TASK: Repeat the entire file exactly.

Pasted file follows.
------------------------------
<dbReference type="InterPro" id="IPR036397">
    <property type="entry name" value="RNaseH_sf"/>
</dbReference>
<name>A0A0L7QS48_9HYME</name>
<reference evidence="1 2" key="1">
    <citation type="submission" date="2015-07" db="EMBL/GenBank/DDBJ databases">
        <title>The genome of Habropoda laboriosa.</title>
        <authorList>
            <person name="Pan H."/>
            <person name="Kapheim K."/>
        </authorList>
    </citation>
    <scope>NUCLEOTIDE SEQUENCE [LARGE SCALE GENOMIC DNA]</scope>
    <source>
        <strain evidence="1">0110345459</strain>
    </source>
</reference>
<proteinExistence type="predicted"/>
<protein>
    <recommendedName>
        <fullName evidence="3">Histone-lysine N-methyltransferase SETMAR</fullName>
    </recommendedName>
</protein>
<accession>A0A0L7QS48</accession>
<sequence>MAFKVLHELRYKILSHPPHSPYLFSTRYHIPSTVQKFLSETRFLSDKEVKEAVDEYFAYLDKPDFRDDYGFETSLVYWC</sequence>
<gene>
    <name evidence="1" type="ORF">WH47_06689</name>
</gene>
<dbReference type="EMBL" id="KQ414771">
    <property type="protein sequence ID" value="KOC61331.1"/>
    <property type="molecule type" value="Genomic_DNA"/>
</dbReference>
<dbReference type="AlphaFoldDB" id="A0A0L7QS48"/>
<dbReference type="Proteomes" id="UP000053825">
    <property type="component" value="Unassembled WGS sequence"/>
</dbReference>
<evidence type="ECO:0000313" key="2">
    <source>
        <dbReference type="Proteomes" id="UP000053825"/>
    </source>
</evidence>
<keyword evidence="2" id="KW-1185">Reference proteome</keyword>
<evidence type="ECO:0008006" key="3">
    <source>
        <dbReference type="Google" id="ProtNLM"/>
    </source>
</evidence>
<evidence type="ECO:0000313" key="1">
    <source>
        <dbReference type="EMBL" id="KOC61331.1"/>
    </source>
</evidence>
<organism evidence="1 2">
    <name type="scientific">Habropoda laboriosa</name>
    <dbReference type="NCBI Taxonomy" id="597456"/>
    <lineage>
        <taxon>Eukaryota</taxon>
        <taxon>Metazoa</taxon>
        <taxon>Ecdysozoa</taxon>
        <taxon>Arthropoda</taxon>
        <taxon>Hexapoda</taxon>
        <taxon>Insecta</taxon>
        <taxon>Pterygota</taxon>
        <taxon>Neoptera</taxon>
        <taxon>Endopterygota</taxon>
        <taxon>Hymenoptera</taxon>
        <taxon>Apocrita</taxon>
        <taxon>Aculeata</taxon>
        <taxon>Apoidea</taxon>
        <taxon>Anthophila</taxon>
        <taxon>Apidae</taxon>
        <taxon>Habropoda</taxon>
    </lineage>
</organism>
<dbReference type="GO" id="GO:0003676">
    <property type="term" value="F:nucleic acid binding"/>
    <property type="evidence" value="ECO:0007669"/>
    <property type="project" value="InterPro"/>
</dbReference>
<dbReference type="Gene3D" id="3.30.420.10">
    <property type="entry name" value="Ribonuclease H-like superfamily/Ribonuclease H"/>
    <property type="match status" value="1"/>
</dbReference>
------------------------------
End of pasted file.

<dbReference type="InterPro" id="IPR036397">
    <property type="entry name" value="RNaseH_sf"/>
</dbReference>
<name>A0A0L7QS48_9HYME</name>
<reference evidence="1 2" key="1">
    <citation type="submission" date="2015-07" db="EMBL/GenBank/DDBJ databases">
        <title>The genome of Habropoda laboriosa.</title>
        <authorList>
            <person name="Pan H."/>
            <person name="Kapheim K."/>
        </authorList>
    </citation>
    <scope>NUCLEOTIDE SEQUENCE [LARGE SCALE GENOMIC DNA]</scope>
    <source>
        <strain evidence="1">0110345459</strain>
    </source>
</reference>
<proteinExistence type="predicted"/>
<protein>
    <recommendedName>
        <fullName evidence="3">Histone-lysine N-methyltransferase SETMAR</fullName>
    </recommendedName>
</protein>
<accession>A0A0L7QS48</accession>
<sequence>MAFKVLHELRYKILSHPPHSPYLFSTRYHIPSTVQKFLSETRFLSDKEVKEAVDEYFAYLDKPDFRDDYGFETSLVYWC</sequence>
<gene>
    <name evidence="1" type="ORF">WH47_06689</name>
</gene>
<dbReference type="EMBL" id="KQ414771">
    <property type="protein sequence ID" value="KOC61331.1"/>
    <property type="molecule type" value="Genomic_DNA"/>
</dbReference>
<dbReference type="AlphaFoldDB" id="A0A0L7QS48"/>
<dbReference type="Proteomes" id="UP000053825">
    <property type="component" value="Unassembled WGS sequence"/>
</dbReference>
<evidence type="ECO:0000313" key="2">
    <source>
        <dbReference type="Proteomes" id="UP000053825"/>
    </source>
</evidence>
<keyword evidence="2" id="KW-1185">Reference proteome</keyword>
<evidence type="ECO:0008006" key="3">
    <source>
        <dbReference type="Google" id="ProtNLM"/>
    </source>
</evidence>
<evidence type="ECO:0000313" key="1">
    <source>
        <dbReference type="EMBL" id="KOC61331.1"/>
    </source>
</evidence>
<organism evidence="1 2">
    <name type="scientific">Habropoda laboriosa</name>
    <dbReference type="NCBI Taxonomy" id="597456"/>
    <lineage>
        <taxon>Eukaryota</taxon>
        <taxon>Metazoa</taxon>
        <taxon>Ecdysozoa</taxon>
        <taxon>Arthropoda</taxon>
        <taxon>Hexapoda</taxon>
        <taxon>Insecta</taxon>
        <taxon>Pterygota</taxon>
        <taxon>Neoptera</taxon>
        <taxon>Endopterygota</taxon>
        <taxon>Hymenoptera</taxon>
        <taxon>Apocrita</taxon>
        <taxon>Aculeata</taxon>
        <taxon>Apoidea</taxon>
        <taxon>Anthophila</taxon>
        <taxon>Apidae</taxon>
        <taxon>Habropoda</taxon>
    </lineage>
</organism>
<dbReference type="GO" id="GO:0003676">
    <property type="term" value="F:nucleic acid binding"/>
    <property type="evidence" value="ECO:0007669"/>
    <property type="project" value="InterPro"/>
</dbReference>
<dbReference type="Gene3D" id="3.30.420.10">
    <property type="entry name" value="Ribonuclease H-like superfamily/Ribonuclease H"/>
    <property type="match status" value="1"/>
</dbReference>